Much like the natural mandalas, you can use many natural objects to create a wonderful addition to a room or porch. I particularly enjoy the long-term method of collecting a little piece of nature from all the places to which I travel—the beach, the forest, the mountains—and collect them all to make a mobile that represents me and helps me to remember all those beautiful travels and places.
You will need:
- a collection of natural artifacts (shells, pinecones, bones, rocks, leaves, etc.…the number of items depends on how big or busy you want your mobile to be)
- 2-4 sturdy, 1-inch diameter sticks, about 1 foot long
- 5-8 ft. yarn, twine, or fishing line, depending on whether you want the hangings to be visible or not
- a screw-in hook, to hang the mobile on the ceiling
There are several ways to make mobiles. Firstly, you need to decide what you want your basic framework to be. You could lash together the ends of your sticks to make a triangular or square frame from which to hang your objects. You could choose one main stick to be at the top of the mobile and then hang smaller sticks off it at different levels to make a multi-staged mobile. Perhaps the most straightforward frame design is the cross frame where you take two sticks and wrap the twine around each side to form a joint between the sticks. (Here’s a great resource for learning how to lash sticks together.)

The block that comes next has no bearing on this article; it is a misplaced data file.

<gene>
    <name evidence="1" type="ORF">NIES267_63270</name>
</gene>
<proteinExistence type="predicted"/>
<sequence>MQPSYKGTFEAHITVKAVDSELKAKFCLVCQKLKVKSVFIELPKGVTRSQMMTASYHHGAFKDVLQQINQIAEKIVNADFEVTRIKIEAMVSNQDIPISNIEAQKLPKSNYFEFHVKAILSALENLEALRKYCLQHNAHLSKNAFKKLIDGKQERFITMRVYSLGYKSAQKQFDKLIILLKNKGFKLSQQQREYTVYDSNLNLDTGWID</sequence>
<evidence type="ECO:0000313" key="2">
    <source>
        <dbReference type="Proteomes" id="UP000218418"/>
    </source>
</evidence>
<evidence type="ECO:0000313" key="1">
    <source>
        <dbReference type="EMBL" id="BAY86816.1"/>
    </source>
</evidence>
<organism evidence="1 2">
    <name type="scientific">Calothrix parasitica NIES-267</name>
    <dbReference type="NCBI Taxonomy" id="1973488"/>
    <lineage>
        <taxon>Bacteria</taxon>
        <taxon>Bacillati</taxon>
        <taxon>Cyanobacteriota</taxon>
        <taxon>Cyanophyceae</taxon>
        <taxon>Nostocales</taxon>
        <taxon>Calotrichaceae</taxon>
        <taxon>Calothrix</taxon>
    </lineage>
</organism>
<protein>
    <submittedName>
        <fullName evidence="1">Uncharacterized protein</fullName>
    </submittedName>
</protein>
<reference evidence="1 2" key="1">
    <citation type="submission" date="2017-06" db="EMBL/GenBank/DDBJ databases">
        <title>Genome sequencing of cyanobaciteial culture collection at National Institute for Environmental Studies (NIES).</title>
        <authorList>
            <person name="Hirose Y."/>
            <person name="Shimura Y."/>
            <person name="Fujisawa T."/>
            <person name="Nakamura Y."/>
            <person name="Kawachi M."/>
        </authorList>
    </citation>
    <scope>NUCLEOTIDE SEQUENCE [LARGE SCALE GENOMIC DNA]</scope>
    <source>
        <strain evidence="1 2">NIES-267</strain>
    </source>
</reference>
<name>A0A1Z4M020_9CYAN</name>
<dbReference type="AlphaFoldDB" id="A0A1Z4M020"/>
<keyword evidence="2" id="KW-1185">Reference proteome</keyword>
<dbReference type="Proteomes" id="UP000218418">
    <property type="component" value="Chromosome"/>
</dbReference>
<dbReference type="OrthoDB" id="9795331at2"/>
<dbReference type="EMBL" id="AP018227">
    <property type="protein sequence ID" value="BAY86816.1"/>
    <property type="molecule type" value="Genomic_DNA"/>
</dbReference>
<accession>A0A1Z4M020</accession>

Once you have your frame, start attaching your objects to the medium of string you desire (twine, fishing line, etc.). You can have one object at the base of the string or you can attach multiple objects on one line. Tie the lengths off on the frame. Tie a hanging loop onto the frame, choose a place on the ceiling to screw in your hook, and hang that mobile up. You now have a beautiful talking piece, decoration, and memory holder, all in one.
Sometimes sourcing your craft materials outside of the craft store can require a little extra effort, but the benefits you and your child will feel from connecting with the natural world will make it well worthwhile. Nature based crafting also helps lower the consumption of wasteful materials, serving the earth. Just remember to be mindful about how and where you collect your crafting materials and have fun!